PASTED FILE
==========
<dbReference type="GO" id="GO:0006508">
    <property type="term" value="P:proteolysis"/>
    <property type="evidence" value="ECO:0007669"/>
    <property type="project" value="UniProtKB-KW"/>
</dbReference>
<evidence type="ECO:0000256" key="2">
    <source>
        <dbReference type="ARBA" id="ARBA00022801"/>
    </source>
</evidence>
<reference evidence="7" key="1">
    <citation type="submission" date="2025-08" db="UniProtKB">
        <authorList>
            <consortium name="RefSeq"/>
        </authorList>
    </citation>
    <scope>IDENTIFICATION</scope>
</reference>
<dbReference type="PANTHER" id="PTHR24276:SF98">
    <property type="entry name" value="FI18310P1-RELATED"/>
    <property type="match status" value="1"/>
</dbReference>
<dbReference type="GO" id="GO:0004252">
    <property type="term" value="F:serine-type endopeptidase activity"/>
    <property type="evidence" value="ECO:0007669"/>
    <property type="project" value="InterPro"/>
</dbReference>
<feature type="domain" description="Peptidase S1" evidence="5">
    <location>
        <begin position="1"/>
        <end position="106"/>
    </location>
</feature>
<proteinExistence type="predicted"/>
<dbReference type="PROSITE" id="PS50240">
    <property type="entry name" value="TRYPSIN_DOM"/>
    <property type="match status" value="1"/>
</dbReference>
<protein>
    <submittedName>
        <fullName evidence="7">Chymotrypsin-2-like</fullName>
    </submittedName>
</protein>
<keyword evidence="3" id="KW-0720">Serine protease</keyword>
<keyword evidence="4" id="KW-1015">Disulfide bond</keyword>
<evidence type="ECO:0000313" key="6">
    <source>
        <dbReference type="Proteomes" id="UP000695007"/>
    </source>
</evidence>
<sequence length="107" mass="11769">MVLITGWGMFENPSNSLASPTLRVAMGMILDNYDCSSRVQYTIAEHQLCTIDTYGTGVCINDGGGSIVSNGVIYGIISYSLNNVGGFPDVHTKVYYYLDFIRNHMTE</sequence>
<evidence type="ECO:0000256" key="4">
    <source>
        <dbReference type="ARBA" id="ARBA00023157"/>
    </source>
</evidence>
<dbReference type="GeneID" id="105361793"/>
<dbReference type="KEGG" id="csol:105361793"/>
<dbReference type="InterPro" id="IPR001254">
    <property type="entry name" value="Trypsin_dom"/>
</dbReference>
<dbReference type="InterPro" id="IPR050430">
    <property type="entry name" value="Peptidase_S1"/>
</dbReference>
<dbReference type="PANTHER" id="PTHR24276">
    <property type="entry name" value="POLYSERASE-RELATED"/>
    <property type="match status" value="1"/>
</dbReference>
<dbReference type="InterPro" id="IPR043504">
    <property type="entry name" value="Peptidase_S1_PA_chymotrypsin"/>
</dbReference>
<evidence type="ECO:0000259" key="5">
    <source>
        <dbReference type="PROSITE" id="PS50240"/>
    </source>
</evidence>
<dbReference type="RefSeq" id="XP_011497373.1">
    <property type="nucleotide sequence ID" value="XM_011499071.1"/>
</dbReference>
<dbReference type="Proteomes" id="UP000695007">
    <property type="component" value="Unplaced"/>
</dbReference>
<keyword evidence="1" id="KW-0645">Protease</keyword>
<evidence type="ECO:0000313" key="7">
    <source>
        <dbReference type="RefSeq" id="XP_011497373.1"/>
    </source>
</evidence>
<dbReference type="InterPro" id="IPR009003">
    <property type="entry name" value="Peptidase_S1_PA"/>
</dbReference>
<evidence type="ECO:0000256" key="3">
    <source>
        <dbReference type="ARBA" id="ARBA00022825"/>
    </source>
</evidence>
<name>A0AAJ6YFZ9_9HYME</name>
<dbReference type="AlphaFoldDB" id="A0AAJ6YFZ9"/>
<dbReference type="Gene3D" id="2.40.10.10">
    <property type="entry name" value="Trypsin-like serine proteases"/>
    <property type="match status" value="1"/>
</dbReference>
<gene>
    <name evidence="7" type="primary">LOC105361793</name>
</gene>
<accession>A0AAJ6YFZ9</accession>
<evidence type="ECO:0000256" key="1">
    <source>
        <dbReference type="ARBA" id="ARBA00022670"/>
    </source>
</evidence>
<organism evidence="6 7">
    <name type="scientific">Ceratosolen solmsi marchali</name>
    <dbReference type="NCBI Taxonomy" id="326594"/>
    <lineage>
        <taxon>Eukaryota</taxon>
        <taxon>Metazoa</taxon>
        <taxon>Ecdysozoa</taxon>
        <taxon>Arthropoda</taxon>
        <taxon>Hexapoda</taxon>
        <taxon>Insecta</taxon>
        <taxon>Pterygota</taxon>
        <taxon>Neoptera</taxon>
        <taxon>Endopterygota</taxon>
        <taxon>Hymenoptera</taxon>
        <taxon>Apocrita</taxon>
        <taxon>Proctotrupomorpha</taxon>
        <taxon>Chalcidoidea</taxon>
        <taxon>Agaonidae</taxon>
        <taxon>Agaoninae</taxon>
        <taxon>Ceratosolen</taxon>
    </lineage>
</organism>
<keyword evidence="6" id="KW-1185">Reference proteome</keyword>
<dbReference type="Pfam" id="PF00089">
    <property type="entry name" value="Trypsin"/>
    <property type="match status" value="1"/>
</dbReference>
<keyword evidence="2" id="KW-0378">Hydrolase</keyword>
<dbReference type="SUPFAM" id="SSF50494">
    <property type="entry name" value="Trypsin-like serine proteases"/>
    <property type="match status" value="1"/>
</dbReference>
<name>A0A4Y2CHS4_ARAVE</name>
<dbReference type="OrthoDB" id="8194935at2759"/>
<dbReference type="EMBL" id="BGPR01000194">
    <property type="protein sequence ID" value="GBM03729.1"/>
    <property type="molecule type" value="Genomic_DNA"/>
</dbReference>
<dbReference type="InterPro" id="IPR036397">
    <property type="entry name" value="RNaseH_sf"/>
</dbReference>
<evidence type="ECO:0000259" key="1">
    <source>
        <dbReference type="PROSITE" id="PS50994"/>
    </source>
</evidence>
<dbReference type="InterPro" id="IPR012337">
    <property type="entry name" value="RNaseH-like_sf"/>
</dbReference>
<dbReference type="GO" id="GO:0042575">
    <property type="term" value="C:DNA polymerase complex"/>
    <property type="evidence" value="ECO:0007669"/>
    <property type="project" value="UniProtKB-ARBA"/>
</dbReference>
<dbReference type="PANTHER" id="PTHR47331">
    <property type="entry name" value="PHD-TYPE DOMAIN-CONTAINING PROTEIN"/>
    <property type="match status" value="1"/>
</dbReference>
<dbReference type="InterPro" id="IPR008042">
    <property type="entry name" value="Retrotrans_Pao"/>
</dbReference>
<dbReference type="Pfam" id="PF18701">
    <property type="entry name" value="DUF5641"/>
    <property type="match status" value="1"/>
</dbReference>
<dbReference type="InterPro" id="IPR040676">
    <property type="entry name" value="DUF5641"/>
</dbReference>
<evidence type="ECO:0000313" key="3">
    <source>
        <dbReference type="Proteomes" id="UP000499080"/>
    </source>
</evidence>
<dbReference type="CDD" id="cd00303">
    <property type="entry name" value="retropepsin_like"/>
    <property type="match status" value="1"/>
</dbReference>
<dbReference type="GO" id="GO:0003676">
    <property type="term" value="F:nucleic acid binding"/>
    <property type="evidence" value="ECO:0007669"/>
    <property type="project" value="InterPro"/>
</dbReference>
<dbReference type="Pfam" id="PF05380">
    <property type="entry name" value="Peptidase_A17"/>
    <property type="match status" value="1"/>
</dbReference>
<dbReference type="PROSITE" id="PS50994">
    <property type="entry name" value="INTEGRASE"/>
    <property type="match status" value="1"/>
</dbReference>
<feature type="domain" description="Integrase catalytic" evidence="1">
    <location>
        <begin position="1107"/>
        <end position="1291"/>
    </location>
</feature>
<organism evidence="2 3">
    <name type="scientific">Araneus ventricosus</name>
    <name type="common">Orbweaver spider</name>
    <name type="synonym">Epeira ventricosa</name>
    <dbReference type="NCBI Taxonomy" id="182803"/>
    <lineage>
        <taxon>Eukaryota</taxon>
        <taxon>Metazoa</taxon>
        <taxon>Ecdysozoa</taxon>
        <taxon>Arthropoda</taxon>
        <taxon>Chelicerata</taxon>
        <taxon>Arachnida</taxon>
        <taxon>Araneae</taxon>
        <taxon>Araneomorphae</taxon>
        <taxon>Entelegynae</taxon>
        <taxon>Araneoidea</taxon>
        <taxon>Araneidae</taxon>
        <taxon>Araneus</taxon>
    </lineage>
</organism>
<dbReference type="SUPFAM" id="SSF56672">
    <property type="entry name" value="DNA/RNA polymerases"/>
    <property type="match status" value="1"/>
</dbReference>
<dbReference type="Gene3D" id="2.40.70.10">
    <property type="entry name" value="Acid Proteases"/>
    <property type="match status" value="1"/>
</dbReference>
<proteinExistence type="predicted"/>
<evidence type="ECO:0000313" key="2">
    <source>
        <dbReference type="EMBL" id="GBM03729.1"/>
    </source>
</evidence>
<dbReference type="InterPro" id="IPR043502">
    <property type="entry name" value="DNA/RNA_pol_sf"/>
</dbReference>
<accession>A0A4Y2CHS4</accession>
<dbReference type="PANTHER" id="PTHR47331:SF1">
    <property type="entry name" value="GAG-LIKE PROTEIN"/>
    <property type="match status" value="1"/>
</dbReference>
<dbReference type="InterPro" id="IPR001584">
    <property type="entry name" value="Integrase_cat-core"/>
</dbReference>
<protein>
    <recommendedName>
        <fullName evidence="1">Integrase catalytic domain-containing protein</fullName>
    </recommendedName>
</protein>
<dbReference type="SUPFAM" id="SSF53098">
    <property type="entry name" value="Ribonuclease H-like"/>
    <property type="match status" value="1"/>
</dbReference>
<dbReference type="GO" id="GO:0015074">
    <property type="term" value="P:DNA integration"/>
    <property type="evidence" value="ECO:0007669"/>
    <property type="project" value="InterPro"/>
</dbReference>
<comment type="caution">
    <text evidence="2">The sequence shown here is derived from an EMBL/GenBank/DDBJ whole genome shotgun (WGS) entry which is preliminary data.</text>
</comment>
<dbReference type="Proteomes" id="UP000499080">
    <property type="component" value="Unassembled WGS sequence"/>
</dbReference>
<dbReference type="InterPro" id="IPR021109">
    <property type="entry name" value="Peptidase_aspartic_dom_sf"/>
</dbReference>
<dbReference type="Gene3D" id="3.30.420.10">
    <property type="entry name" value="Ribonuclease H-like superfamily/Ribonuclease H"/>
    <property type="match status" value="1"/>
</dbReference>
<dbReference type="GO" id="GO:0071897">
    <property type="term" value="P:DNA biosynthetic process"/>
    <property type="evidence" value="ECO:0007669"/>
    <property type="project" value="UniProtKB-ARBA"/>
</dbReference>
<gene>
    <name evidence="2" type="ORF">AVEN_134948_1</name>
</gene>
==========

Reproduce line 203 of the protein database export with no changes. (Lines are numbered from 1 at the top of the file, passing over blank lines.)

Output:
    <location>